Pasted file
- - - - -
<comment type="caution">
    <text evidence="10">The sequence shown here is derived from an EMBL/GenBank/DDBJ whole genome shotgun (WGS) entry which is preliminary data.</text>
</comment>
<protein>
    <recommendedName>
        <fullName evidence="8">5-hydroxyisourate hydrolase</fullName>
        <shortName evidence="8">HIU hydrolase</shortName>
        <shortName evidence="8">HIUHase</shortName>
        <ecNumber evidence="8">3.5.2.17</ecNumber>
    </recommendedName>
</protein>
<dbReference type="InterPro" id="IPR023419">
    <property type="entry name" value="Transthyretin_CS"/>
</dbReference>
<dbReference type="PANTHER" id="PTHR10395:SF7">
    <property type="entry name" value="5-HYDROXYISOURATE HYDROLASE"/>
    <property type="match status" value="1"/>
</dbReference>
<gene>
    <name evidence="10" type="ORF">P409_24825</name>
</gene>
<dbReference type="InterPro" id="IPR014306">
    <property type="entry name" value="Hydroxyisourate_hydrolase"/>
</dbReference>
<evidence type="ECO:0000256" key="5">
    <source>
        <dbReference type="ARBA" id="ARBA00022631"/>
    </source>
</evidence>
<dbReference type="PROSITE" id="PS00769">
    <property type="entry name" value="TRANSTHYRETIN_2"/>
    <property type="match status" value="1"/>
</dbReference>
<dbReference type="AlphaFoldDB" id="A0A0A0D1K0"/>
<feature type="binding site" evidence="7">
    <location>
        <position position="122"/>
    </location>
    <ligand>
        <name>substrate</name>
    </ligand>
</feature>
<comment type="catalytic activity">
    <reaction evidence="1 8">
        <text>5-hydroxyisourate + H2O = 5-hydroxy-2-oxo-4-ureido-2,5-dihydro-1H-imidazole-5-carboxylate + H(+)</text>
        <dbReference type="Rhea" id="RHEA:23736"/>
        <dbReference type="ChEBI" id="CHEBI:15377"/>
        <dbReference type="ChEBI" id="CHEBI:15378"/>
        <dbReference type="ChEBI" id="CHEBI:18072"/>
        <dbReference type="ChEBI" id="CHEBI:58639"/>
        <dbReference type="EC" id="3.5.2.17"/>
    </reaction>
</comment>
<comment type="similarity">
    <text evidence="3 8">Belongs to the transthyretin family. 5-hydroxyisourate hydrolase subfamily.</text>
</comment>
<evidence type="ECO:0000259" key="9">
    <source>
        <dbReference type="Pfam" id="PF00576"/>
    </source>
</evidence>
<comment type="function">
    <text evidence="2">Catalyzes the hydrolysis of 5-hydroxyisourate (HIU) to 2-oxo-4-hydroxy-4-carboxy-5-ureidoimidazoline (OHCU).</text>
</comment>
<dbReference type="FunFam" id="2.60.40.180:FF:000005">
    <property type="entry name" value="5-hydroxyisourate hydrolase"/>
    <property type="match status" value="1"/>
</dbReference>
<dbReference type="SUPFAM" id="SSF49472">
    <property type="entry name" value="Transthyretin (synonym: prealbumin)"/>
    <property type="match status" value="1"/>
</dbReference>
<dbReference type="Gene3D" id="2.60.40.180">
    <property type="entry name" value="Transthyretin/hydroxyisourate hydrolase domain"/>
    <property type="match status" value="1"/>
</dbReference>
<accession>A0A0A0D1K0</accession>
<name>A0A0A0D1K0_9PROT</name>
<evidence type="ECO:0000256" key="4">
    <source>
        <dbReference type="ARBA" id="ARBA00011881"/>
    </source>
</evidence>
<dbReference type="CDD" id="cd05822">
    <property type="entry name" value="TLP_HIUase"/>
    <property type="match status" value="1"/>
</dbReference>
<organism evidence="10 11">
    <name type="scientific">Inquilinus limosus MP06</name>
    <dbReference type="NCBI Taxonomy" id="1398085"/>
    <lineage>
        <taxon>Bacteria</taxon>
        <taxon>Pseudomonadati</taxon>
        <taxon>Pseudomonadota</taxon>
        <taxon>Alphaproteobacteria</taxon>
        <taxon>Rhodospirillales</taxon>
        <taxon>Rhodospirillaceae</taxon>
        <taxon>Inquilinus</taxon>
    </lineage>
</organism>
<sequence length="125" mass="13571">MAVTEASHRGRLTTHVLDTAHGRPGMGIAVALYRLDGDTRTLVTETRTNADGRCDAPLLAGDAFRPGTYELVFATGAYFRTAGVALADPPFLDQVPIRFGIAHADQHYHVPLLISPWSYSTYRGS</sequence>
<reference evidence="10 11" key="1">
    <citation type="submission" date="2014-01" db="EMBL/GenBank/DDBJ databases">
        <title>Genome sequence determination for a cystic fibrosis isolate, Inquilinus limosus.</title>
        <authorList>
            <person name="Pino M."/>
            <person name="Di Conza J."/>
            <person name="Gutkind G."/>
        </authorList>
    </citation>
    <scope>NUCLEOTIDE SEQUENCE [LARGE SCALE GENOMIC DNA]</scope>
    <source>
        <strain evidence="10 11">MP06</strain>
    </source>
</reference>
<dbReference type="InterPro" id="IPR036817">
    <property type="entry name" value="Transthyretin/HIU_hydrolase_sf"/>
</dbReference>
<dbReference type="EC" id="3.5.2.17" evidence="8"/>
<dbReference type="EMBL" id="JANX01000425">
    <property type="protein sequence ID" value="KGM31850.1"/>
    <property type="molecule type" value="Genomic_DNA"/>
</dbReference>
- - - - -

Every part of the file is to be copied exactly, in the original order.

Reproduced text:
<comment type="caution">
    <text evidence="10">The sequence shown here is derived from an EMBL/GenBank/DDBJ whole genome shotgun (WGS) entry which is preliminary data.</text>
</comment>
<protein>
    <recommendedName>
        <fullName evidence="8">5-hydroxyisourate hydrolase</fullName>
        <shortName evidence="8">HIU hydrolase</shortName>
        <shortName evidence="8">HIUHase</shortName>
        <ecNumber evidence="8">3.5.2.17</ecNumber>
    </recommendedName>
</protein>
<dbReference type="InterPro" id="IPR023419">
    <property type="entry name" value="Transthyretin_CS"/>
</dbReference>
<dbReference type="PANTHER" id="PTHR10395:SF7">
    <property type="entry name" value="5-HYDROXYISOURATE HYDROLASE"/>
    <property type="match status" value="1"/>
</dbReference>
<gene>
    <name evidence="10" type="ORF">P409_24825</name>
</gene>
<dbReference type="InterPro" id="IPR014306">
    <property type="entry name" value="Hydroxyisourate_hydrolase"/>
</dbReference>
<evidence type="ECO:0000256" key="5">
    <source>
        <dbReference type="ARBA" id="ARBA00022631"/>
    </source>
</evidence>
<dbReference type="PROSITE" id="PS00769">
    <property type="entry name" value="TRANSTHYRETIN_2"/>
    <property type="match status" value="1"/>
</dbReference>
<dbReference type="AlphaFoldDB" id="A0A0A0D1K0"/>
<feature type="binding site" evidence="7">
    <location>
        <position position="122"/>
    </location>
    <ligand>
        <name>substrate</name>
    </ligand>
</feature>
<comment type="catalytic activity">
    <reaction evidence="1 8">
        <text>5-hydroxyisourate + H2O = 5-hydroxy-2-oxo-4-ureido-2,5-dihydro-1H-imidazole-5-carboxylate + H(+)</text>
        <dbReference type="Rhea" id="RHEA:23736"/>
        <dbReference type="ChEBI" id="CHEBI:15377"/>
        <dbReference type="ChEBI" id="CHEBI:15378"/>
        <dbReference type="ChEBI" id="CHEBI:18072"/>
        <dbReference type="ChEBI" id="CHEBI:58639"/>
        <dbReference type="EC" id="3.5.2.17"/>
    </reaction>
</comment>
<comment type="similarity">
    <text evidence="3 8">Belongs to the transthyretin family. 5-hydroxyisourate hydrolase subfamily.</text>
</comment>
<evidence type="ECO:0000259" key="9">
    <source>
        <dbReference type="Pfam" id="PF00576"/>
    </source>
</evidence>
<comment type="function">
    <text evidence="2">Catalyzes the hydrolysis of 5-hydroxyisourate (HIU) to 2-oxo-4-hydroxy-4-carboxy-5-ureidoimidazoline (OHCU).</text>
</comment>
<dbReference type="FunFam" id="2.60.40.180:FF:000005">
    <property type="entry name" value="5-hydroxyisourate hydrolase"/>
    <property type="match status" value="1"/>
</dbReference>
<dbReference type="SUPFAM" id="SSF49472">
    <property type="entry name" value="Transthyretin (synonym: prealbumin)"/>
    <property type="match status" value="1"/>
</dbReference>
<dbReference type="Gene3D" id="2.60.40.180">
    <property type="entry name" value="Transthyretin/hydroxyisourate hydrolase domain"/>
    <property type="match status" value="1"/>
</dbReference>
<accession>A0A0A0D1K0</accession>
<name>A0A0A0D1K0_9PROT</name>
<evidence type="ECO:0000256" key="4">
    <source>
        <dbReference type="ARBA" id="ARBA00011881"/>
    </source>
</evidence>
<dbReference type="CDD" id="cd05822">
    <property type="entry name" value="TLP_HIUase"/>
    <property type="match status" value="1"/>
</dbReference>
<organism evidence="10 11">
    <name type="scientific">Inquilinus limosus MP06</name>
    <dbReference type="NCBI Taxonomy" id="1398085"/>
    <lineage>
        <taxon>Bacteria</taxon>
        <taxon>Pseudomonadati</taxon>
        <taxon>Pseudomonadota</taxon>
        <taxon>Alphaproteobacteria</taxon>
        <taxon>Rhodospirillales</taxon>
        <taxon>Rhodospirillaceae</taxon>
        <taxon>Inquilinus</taxon>
    </lineage>
</organism>
<sequence length="125" mass="13571">MAVTEASHRGRLTTHVLDTAHGRPGMGIAVALYRLDGDTRTLVTETRTNADGRCDAPLLAGDAFRPGTYELVFATGAYFRTAGVALADPPFLDQVPIRFGIAHADQHYHVPLLISPWSYSTYRGS</sequence>
<reference evidence="10 11" key="1">
    <citation type="submission" date="2014-01" db="EMBL/GenBank/DDBJ databases">
        <title>Genome sequence determination for a cystic fibrosis isolate, Inquilinus limosus.</title>
        <authorList>
            <person name="Pino M."/>
            <person name="Di Conza J."/>
            <person name="Gutkind G."/>
        </authorList>
    </citation>
    <scope>NUCLEOTIDE SEQUENCE [LARGE SCALE GENOMIC DNA]</scope>
    <source>
        <strain evidence="10 11">MP06</strain>
    </source>
</reference>
<dbReference type="InterPro" id="IPR036817">
    <property type="entry name" value="Transthyretin/HIU_hydrolase_sf"/>
</dbReference>
<dbReference type="EC" id="3.5.2.17" evidence="8"/>
<dbReference type="EMBL" id="JANX01000425">
    <property type="protein sequence ID" value="KGM31850.1"/>
    <property type="molecule type" value="Genomic_DNA"/>
</dbReference>